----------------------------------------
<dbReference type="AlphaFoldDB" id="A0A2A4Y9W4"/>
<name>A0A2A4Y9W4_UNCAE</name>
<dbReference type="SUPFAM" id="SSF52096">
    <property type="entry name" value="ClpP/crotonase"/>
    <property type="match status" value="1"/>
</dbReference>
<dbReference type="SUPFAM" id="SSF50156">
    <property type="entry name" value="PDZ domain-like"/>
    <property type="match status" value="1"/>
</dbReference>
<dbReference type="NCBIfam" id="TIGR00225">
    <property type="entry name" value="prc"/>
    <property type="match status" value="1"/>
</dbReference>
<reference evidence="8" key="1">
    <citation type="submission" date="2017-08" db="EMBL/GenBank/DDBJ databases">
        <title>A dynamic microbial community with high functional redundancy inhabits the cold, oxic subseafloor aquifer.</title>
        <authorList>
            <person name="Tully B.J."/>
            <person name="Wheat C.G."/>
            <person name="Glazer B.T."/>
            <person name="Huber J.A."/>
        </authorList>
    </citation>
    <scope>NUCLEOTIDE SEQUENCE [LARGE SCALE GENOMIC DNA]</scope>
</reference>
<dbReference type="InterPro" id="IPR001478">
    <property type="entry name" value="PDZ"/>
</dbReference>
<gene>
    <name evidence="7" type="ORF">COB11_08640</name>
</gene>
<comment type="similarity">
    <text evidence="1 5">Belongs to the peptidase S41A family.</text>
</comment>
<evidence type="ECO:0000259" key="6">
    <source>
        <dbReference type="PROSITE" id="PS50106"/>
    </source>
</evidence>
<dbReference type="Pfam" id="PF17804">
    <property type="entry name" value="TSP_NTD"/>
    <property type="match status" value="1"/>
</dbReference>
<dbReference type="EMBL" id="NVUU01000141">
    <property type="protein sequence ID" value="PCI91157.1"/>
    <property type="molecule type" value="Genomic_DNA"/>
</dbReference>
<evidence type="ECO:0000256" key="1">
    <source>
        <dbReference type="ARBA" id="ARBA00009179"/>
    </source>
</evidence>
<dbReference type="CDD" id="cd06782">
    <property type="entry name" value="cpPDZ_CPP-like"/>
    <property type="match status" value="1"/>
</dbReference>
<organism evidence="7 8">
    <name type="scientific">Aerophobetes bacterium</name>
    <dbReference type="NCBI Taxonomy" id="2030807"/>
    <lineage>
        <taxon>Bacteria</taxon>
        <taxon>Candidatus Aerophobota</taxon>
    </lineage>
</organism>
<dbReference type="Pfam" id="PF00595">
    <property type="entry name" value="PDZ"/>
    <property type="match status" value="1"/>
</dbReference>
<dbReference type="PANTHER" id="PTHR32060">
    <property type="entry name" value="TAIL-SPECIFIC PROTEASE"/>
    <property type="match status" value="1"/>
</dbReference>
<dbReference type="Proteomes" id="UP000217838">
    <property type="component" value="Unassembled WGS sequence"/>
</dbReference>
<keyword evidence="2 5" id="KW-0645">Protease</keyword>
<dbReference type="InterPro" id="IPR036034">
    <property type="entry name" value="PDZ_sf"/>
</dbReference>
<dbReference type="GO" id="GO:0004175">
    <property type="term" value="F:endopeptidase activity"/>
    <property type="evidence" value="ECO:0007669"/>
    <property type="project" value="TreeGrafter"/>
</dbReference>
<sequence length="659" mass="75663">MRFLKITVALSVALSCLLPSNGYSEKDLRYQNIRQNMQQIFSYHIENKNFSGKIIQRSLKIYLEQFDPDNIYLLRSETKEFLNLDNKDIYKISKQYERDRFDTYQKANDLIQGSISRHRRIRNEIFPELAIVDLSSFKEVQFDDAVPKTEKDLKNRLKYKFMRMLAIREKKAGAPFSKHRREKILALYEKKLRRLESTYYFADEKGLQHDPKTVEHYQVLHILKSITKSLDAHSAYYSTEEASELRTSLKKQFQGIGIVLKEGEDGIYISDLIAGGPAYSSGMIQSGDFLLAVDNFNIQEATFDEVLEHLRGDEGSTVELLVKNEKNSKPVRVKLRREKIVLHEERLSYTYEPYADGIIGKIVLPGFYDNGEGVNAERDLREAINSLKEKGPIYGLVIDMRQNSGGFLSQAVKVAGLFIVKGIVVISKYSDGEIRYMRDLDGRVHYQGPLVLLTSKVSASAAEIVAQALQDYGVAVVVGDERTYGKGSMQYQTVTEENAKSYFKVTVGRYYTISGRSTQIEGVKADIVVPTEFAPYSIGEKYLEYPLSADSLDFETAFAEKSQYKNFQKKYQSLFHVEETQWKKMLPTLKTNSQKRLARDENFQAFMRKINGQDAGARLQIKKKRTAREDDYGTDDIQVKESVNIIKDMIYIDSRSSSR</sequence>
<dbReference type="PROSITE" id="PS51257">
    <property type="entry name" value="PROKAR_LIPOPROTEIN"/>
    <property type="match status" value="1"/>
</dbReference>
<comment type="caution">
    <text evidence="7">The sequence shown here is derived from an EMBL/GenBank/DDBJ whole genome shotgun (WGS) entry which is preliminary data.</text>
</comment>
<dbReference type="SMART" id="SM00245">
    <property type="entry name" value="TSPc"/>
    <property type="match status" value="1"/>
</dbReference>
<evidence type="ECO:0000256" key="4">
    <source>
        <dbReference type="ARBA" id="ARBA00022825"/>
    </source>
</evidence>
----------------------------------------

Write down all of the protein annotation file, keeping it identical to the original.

<dbReference type="AlphaFoldDB" id="A0A2A4Y9W4"/>
<name>A0A2A4Y9W4_UNCAE</name>
<dbReference type="SUPFAM" id="SSF52096">
    <property type="entry name" value="ClpP/crotonase"/>
    <property type="match status" value="1"/>
</dbReference>
<dbReference type="SUPFAM" id="SSF50156">
    <property type="entry name" value="PDZ domain-like"/>
    <property type="match status" value="1"/>
</dbReference>
<dbReference type="NCBIfam" id="TIGR00225">
    <property type="entry name" value="prc"/>
    <property type="match status" value="1"/>
</dbReference>
<reference evidence="8" key="1">
    <citation type="submission" date="2017-08" db="EMBL/GenBank/DDBJ databases">
        <title>A dynamic microbial community with high functional redundancy inhabits the cold, oxic subseafloor aquifer.</title>
        <authorList>
            <person name="Tully B.J."/>
            <person name="Wheat C.G."/>
            <person name="Glazer B.T."/>
            <person name="Huber J.A."/>
        </authorList>
    </citation>
    <scope>NUCLEOTIDE SEQUENCE [LARGE SCALE GENOMIC DNA]</scope>
</reference>
<dbReference type="InterPro" id="IPR001478">
    <property type="entry name" value="PDZ"/>
</dbReference>
<gene>
    <name evidence="7" type="ORF">COB11_08640</name>
</gene>
<comment type="similarity">
    <text evidence="1 5">Belongs to the peptidase S41A family.</text>
</comment>
<evidence type="ECO:0000259" key="6">
    <source>
        <dbReference type="PROSITE" id="PS50106"/>
    </source>
</evidence>
<dbReference type="Pfam" id="PF17804">
    <property type="entry name" value="TSP_NTD"/>
    <property type="match status" value="1"/>
</dbReference>
<dbReference type="EMBL" id="NVUU01000141">
    <property type="protein sequence ID" value="PCI91157.1"/>
    <property type="molecule type" value="Genomic_DNA"/>
</dbReference>
<evidence type="ECO:0000256" key="1">
    <source>
        <dbReference type="ARBA" id="ARBA00009179"/>
    </source>
</evidence>
<dbReference type="CDD" id="cd06782">
    <property type="entry name" value="cpPDZ_CPP-like"/>
    <property type="match status" value="1"/>
</dbReference>
<organism evidence="7 8">
    <name type="scientific">Aerophobetes bacterium</name>
    <dbReference type="NCBI Taxonomy" id="2030807"/>
    <lineage>
        <taxon>Bacteria</taxon>
        <taxon>Candidatus Aerophobota</taxon>
    </lineage>
</organism>
<dbReference type="Pfam" id="PF00595">
    <property type="entry name" value="PDZ"/>
    <property type="match status" value="1"/>
</dbReference>
<dbReference type="PANTHER" id="PTHR32060">
    <property type="entry name" value="TAIL-SPECIFIC PROTEASE"/>
    <property type="match status" value="1"/>
</dbReference>
<dbReference type="Proteomes" id="UP000217838">
    <property type="component" value="Unassembled WGS sequence"/>
</dbReference>
<keyword evidence="2 5" id="KW-0645">Protease</keyword>
<dbReference type="InterPro" id="IPR036034">
    <property type="entry name" value="PDZ_sf"/>
</dbReference>
<dbReference type="GO" id="GO:0004175">
    <property type="term" value="F:endopeptidase activity"/>
    <property type="evidence" value="ECO:0007669"/>
    <property type="project" value="TreeGrafter"/>
</dbReference>
<sequence length="659" mass="75663">MRFLKITVALSVALSCLLPSNGYSEKDLRYQNIRQNMQQIFSYHIENKNFSGKIIQRSLKIYLEQFDPDNIYLLRSETKEFLNLDNKDIYKISKQYERDRFDTYQKANDLIQGSISRHRRIRNEIFPELAIVDLSSFKEVQFDDAVPKTEKDLKNRLKYKFMRMLAIREKKAGAPFSKHRREKILALYEKKLRRLESTYYFADEKGLQHDPKTVEHYQVLHILKSITKSLDAHSAYYSTEEASELRTSLKKQFQGIGIVLKEGEDGIYISDLIAGGPAYSSGMIQSGDFLLAVDNFNIQEATFDEVLEHLRGDEGSTVELLVKNEKNSKPVRVKLRREKIVLHEERLSYTYEPYADGIIGKIVLPGFYDNGEGVNAERDLREAINSLKEKGPIYGLVIDMRQNSGGFLSQAVKVAGLFIVKGIVVISKYSDGEIRYMRDLDGRVHYQGPLVLLTSKVSASAAEIVAQALQDYGVAVVVGDERTYGKGSMQYQTVTEENAKSYFKVTVGRYYTISGRSTQIEGVKADIVVPTEFAPYSIGEKYLEYPLSADSLDFETAFAEKSQYKNFQKKYQSLFHVEETQWKKMLPTLKTNSQKRLARDENFQAFMRKINGQDAGARLQIKKKRTAREDDYGTDDIQVKESVNIIKDMIYIDSRSSSR</sequence>
<dbReference type="PROSITE" id="PS51257">
    <property type="entry name" value="PROKAR_LIPOPROTEIN"/>
    <property type="match status" value="1"/>
</dbReference>
<comment type="caution">
    <text evidence="7">The sequence shown here is derived from an EMBL/GenBank/DDBJ whole genome shotgun (WGS) entry which is preliminary data.</text>
</comment>
<dbReference type="SMART" id="SM00245">
    <property type="entry name" value="TSPc"/>
    <property type="match status" value="1"/>
</dbReference>
<evidence type="ECO:0000256" key="4">
    <source>
        <dbReference type="ARBA" id="ARBA00022825"/>
    </source>
</evidence>